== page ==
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Upper GI Bleed

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A 7-year-old boy is referred from a peripheral hospital for a 2-day history of passing black tarry stool. On the third day, he passes loose stools mixed with dark maroon blood clots. For the last week, he had been having upper respiratory tract symptoms and had daily doses of ibuprofen for his low-grade fever.

Bottom Line

Upper GI bleeds manifest as melena, haematemesis and occasionally hematochezia

In the event of an acute bleed, the patient must be resuscitated in line with first principles

An urgent GXM must be sent to prepare for blood product transfusion

Depending on the suspected aetiology, an infusion of proton pump inhibitor or octreotide may be started while awaiting endoscopic or surgical exploration

Massive bleeds warrant urgent surgical exploration, while more stable patients can be triaged for endoscopy with the paediatric gastroenterologist

What is an upper GI bleed?

An upper GI bleed is bleeding in the gastrointestinal tract proximal to the ligament of Treitz and manifests principally as

  • Hematemesis
  • Melena
  • Hematochezia

Are you sure it’s an upper GI bleed?

There are several pitfalls which may lead to misdiagnosis of melena or hematochezia.

Red food colouring, fruit-flavoured drinks, fruit juices, and beets may colour the vomitus or stool red. They may also be black after ingestion of iron, grape juice, spinach, and blueberry.

When in doubt and in a non-emergency situation – send off for a stool sample for occult blood. 

What can cause an upper GI bleed?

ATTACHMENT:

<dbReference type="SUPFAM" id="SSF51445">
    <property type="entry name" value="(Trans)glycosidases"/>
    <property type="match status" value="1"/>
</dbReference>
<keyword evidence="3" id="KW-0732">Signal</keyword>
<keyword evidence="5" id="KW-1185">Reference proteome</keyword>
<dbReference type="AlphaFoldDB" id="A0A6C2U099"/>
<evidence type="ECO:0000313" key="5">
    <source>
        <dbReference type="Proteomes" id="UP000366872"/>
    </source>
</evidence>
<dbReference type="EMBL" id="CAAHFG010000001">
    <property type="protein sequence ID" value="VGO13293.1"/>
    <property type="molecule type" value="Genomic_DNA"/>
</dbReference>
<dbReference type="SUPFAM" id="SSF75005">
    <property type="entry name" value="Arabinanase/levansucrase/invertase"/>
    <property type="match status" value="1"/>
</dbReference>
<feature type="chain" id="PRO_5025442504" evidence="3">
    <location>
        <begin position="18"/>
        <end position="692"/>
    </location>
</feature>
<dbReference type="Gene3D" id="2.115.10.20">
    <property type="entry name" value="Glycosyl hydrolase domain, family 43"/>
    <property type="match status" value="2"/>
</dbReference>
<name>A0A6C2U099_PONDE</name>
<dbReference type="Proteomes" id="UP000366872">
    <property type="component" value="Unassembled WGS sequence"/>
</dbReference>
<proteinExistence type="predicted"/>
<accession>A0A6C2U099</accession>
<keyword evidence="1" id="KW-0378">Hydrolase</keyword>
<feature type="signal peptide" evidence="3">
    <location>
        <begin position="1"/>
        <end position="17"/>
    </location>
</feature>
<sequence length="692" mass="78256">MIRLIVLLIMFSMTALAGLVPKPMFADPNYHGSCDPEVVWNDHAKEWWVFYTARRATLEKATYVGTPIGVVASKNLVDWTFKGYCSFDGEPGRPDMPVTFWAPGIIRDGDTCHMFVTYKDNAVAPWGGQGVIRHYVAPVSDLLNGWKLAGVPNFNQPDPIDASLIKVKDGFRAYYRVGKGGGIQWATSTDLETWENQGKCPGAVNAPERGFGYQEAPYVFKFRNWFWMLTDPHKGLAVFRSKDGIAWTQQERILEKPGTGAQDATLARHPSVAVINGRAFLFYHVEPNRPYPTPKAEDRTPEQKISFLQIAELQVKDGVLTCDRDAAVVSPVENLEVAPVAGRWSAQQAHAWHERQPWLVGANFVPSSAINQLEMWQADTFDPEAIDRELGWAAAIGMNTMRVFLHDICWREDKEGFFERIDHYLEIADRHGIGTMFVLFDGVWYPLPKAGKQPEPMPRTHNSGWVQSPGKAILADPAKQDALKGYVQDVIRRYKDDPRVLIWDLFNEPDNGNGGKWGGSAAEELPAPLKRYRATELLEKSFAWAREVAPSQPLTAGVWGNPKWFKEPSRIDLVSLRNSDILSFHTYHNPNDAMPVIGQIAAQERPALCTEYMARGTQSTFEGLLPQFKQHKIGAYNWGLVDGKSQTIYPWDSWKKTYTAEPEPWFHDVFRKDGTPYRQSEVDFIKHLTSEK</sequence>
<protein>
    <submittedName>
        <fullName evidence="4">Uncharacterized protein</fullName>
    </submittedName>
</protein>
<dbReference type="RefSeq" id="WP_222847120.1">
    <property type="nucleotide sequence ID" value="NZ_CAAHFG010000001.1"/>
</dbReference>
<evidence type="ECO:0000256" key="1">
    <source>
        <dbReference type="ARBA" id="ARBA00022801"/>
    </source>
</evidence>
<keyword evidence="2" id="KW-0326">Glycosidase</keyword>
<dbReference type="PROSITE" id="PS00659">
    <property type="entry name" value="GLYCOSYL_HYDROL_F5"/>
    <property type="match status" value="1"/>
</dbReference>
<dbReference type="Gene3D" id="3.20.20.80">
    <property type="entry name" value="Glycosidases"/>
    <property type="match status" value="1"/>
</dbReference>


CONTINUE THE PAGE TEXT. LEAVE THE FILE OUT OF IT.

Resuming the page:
Causes can be subdivided by age group:

Neonate

Common

Uncommon

  • Stress gastritis or ulcer
  • Esophagitis
  • Coagulopathy associated with infection
  • Congenital coagulation factor deficiency
  • Vascular malformation
  • Haemorrhagic disease of the newborn

Infant

Common

  • Mallory-Weiss tear
  • Esophagitis

Uncommon

  • Stress gastritis or ulcer
  • Acid peptic disease
  • Vascular malformation
  • GI duplication
  • Gastric/esophageal varices
  • Bowel obstruction

Child-adolescent

Common

  • Esophagitis
  • Esophageal varices
  • Mallory-Weiss tear
  • Acid-peptic disease
  • Gastritis, especially H. pylori gastritis
  • Caustic ingestion

Uncommon

  • Vasculitis
  • Bowel obstruction
  • Crohn’s disease
  • Haemophilia

How do we manage an acute upper GI bleed?

As in any emergency presentation, assess vital signs, level of consciousness, and perfusion (peripheral and central).

A quick physical examination may yield important clues as to the aetiology of the bleed and prioritize subsequent management. Look for a palpable liver and spleen (portal hypertension and hence bleeding varices) or signs of chronic liver disease. In a less acute presentation when the patient is stable, a good history will usually provide an aetiology.

Establish an airway, supplemental O2, establish good IV access with 2 large bore IV cannulae and depending on signs of circulatory compromise, consider fluid boluses.

Send for blood investigations, most importantly an urgent group and cross match in the event a blood transfusion is required

Keep the patient nil by mouth and pass a nasogastric tube

In large bleeds with signs of circulatory compromise, the patient will require a transfusion of blood products. If the patient continues to be unstable with continued bleeding, surgical exploration is necessary.

In the event the patient is stable but has ongoing signs of slow blood loss, semi-urgent endoscopic exploration and emergency banding and sclerotherapy are scheduled after discussion with the paediatric gastroenterologist.

Endoscopy will show if the source of bleeding is due to variceal bleeding or mucosal lesions.

Which investigations should take priority in an acute upper GI bleed?

  • Complete blood count with reticulocyte count
  • GXM
  • Prothrombin time (PT) and partial thromboplastin time (PTT)
  • Guaiac test on stool/emesis (if blood loss is not obvious)
  • Alanine aminotransferase, aspartate aminotransferase, albumin, alkaline phosphatase
  • Blood urea nitrogen, creatinine 

What if the bleeding is from a mucosal lesion?